How poor diet and lifestyle can lead to cataracts

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				                                Photo courtesy of the Richmond County Cooperative Extension The results of cataracts on eyesight.

Photo courtesy of the Richmond County Cooperative Extension

The results of cataracts on vision.

June not only heralds the summer season, but is also the month of cataract awareness.

Cataracts occur in the lens of the eye. The lens is behind the iris, the colored part of the eye. The function of the lens is to focus the light on the retina, which transmits images through the optic nerve to the brain. Usually the lens of our eyes is clear, but when cataracts occur, the area of ​​the lens becomes cloudy or opaque. Cataracts can affect eyesight depending on the location. When cataracts occur, both eyes are usually affected, but one can be more serious than the other.

Although most cataracts are related to age-related changes in the lens of the eye, there are other factors that can contribute to the development of cataracts. According to the American Optometric Association, lifestyle plays a role in the causes and risk factors of cataracts. Studies have shown a possible link between smoking and increased lens opacity. Compared to people with little to no alcohol consumption, several studies show that people with higher alcohol consumption have more cases of cataract development.

Diabetics have no control over their blood sugar levels, and this can cause the lens to swell, putting people with diabetes at greater risk of cataracts. Some drugs can also cause cataracts, such as corticosteroids, chlorpromazine, and other phenothiazine-related drugs. Family history is also a factor in cataract occurrence. If a close relative has had cataracts, a person is more likely to develop cataracts.

The American Optometric Association notes that nutritional deficiency can be another factor linked to cataract formation. Studies suggest that low levels of antioxidants like vitamin C, vitamin E, and carotenoids can increase the incidence of cataracts. When combined with other essential nutrients, these nutrients can prevent cataracts and slow the progression of age-related macular degeneration and loss of visual acuity.

To get more vitamin C in your diet, consume more of these foods: oranges, papaya, green peppers, strawberries, bell peppers, kale, broccoli, cauliflower, and mangoes. Vitamin E is important to protect the cells in the eyes from unstable molecules called free radicals. Free radicals break down healthy tissue. Vitamin E is found in safflower and corn oils, nuts, wheat germ, sweet potatoes, beet greens, kale, and spinach, to name a few.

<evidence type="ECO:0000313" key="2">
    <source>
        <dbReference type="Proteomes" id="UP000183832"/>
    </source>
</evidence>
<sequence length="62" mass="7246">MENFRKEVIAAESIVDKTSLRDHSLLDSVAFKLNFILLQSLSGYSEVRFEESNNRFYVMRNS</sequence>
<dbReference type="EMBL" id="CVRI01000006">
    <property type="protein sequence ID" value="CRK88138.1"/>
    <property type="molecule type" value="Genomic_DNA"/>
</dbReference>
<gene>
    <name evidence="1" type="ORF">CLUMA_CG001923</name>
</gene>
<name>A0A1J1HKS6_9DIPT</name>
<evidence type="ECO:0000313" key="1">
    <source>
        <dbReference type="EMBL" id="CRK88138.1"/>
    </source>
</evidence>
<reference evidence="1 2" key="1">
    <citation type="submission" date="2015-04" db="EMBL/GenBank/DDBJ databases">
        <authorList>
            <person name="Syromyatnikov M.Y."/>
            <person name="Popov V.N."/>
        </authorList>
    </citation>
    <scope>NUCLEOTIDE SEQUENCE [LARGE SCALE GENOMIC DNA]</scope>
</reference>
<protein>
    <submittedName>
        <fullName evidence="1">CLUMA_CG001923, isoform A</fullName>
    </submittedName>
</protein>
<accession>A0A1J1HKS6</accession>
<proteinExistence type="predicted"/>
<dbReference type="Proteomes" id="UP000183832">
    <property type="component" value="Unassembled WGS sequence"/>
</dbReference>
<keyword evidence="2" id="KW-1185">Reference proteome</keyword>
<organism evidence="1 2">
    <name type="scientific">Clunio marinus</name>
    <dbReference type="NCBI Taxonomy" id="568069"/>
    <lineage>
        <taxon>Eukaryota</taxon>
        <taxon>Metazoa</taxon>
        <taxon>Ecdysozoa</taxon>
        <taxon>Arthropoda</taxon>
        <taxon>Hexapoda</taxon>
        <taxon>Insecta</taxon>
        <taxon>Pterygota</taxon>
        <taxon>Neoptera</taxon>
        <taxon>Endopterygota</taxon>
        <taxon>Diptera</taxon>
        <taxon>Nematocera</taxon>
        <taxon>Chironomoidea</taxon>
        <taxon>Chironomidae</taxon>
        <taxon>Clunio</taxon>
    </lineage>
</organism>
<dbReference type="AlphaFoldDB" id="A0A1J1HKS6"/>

Studies show that carotenoids, pigments in plants, contribute to the bright red, yellow, or orange color in foods we eat, such as sweet potatoes, watermelon, melon, peppers, and carrots. Carotenoids act as an antioxidant for humans. They are also beneficial to lower the risk of developing new cataracts. Some carotenoids can be converted into vitamin A when released into the body. Lutein and zeaxanthin are common carotenoids that are beneficial for eye health. The main sources of lutein and zeaxanthin are dark green leafy vegetables and colorful fruits and vegetables such as broccoli, peas, corn, persimmons and tangerines. Zinc plays an important role in transporting vitamin A from the liver to the retina. Poor eyesight and cloudy cataracts have been linked to zinc deficiency. Sources of zinc include oysters, red meat, shellfish, nuts, and cheese.

As we recognize Cataract Awareness Month, now is a good time to visit your optometrist, plan meals that include foods that will support eye health, and make lifestyle changes that will benefit eyesight. For more information on the benefits of a healthy diet and incorporating physical activity into your daily life, please contact Cheri Bennett at [email protected], Richmond County Family Consumer Science Agent.

The Richmond County Cooperative Extension Office helps the producers and citizens of this great county provide research-based education and technology. The office is located at 123 Caroline St. in Rockingham and can be reached at 910-997-8255 or richmond.ces.ncsu.edu for more information.

Cheri Bennett is the Family and Consumer Sciences Agent for the Richmond County Cooperative Extension.